For many, fall break is a time to return home, relax, and unwind from the stress of midterms week. However, this was not my case this fall break. Instead of packing my suitcase to return home to South Carolina, I packed a small duffel, sleeping bag, and pillow, and I headed off to West Virginia for the Appalachia Service and Immersion Trip through the Center for Social Concerns here at Notre Dame.
For both Spring and Fall Break, the CSC takes students of all 4 years to 19 different sites in the Appalachian Region. Although the sites vary on their type of work, emphasis on spirituality and level of immersive intensity, the common goal of the trips is to both educate the students on the issues and realities of the Appalachian region while also allowing them to serve in small yet profoundly meaningful ways.
My particular site, Nazareth Farm, is an intentional living community established in 1979. Upon arrival, we were immediately greeted by the staff, who at that time were complete strangers, with a hug and a friendly “Welcome Home." Our phones and watches were then collected for the duration of the week (some were ceded more willingly than others). At that moment, I knew that we were in for an intense week. But I could have truly never imagined how wonderful and transformational my time at Naz Farm would be.
The Farm was founded on 4 cornerstones: prayer, service, community, and simplicity. Each morning, we were woken up before sunrise to meet for morning prayer. We completed chores around the farm, ate a delicious and completely home cooked breakfast, and split into our various assigned work crews to head to our respective work sites. These sites included the construction of two wheelchair ramps and a front deck, as well as siding and insulating a house. All 4 of these projects were completed during our week in WV, and it was so beautiful to see how our efforts so closely impacted the lives of the respective homeowners.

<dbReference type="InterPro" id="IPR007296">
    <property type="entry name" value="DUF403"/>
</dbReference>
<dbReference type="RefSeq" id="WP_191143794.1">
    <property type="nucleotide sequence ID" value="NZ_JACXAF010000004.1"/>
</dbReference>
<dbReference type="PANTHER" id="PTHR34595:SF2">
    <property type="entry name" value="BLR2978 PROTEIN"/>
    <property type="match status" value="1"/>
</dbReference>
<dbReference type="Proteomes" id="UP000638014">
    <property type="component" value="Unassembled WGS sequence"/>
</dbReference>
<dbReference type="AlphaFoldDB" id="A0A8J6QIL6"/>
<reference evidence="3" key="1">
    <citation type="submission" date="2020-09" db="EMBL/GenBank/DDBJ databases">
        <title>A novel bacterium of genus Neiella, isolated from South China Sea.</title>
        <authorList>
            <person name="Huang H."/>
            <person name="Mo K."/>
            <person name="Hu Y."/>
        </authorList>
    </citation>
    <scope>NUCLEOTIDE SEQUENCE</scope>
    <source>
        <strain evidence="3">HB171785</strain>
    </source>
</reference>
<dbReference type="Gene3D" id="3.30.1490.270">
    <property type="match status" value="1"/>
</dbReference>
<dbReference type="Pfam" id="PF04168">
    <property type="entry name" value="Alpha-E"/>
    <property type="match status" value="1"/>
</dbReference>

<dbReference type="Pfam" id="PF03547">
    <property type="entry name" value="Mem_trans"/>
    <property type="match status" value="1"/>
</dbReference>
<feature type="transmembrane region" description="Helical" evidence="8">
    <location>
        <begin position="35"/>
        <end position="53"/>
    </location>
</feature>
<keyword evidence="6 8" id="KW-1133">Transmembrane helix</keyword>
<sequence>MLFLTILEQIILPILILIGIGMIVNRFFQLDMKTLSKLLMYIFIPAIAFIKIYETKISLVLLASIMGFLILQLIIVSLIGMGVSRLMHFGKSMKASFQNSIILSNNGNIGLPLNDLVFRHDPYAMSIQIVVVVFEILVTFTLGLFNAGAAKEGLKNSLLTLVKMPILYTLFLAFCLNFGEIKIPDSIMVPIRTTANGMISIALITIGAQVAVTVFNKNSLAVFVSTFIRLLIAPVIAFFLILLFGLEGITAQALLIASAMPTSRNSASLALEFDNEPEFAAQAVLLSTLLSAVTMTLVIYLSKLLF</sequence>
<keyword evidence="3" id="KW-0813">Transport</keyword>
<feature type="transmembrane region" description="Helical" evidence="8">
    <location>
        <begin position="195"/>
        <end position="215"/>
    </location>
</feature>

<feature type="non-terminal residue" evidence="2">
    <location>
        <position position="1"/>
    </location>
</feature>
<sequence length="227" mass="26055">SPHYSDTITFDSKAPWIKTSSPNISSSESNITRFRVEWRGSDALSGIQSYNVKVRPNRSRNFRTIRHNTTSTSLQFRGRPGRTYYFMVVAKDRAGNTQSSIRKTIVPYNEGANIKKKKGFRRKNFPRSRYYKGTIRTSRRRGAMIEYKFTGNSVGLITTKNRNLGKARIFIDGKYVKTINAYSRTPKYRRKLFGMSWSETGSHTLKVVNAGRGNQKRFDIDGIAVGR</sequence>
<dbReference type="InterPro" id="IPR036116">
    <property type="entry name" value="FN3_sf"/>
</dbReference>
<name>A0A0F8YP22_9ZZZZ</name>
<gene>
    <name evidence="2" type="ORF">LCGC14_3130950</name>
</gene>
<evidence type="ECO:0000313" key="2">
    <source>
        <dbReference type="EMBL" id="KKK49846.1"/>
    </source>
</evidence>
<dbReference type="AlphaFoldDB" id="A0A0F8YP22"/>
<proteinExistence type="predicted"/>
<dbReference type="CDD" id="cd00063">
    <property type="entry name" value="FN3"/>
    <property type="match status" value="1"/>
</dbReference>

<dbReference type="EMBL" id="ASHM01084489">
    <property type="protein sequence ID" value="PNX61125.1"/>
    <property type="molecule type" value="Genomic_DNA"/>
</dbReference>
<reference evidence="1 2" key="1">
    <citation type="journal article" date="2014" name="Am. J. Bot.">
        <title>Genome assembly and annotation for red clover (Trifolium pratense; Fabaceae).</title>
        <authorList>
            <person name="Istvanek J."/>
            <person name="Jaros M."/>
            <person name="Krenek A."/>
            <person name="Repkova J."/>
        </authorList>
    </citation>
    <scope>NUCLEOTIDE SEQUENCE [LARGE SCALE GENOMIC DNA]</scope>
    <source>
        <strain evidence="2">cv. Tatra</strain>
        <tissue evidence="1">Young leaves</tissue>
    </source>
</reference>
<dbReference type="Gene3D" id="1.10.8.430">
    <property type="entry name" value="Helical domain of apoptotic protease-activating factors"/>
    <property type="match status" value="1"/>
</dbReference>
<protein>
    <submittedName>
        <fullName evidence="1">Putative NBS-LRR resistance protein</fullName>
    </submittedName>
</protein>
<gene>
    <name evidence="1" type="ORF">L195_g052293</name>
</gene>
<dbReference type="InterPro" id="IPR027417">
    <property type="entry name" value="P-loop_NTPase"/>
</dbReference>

At the end of the day, we’d return to the farm, eat another delectable, homemade meal, and do evening prayer. And my personal favorite part of each day was winding down with my fellow volunteers by simply being together. Without phones as distractions, we quickly grew into a family. From late night deep conversations, to card games, to endless rounds of “Hot Seat,” Nazareth Farm created a family out people who, before this seminar, were complete strangers.
This seminar impacted me in many ways. First, although I have visited the Appalachian region before, and was vaguely aware of the challenges and issues that it faces. This immersion greatly increased my awareness and knowledge on this subject. Additionally, it’s easy to become wrapped up in the everyday stresses of college life at Notre Dame, but through contact with many of the Appalachian Homeowners and Community Members, we were reminded that we must not allow ourselves to become numb to the sufferings of our Brothers and Sisters. Lastly, my Appalachia Seminar took a group of strangers of all ages and walks of life, and from this created lifelong friends.
I am infinitely grateful for my experience at Nazareth Farm, and West Virginia and its people will forever be in my heart.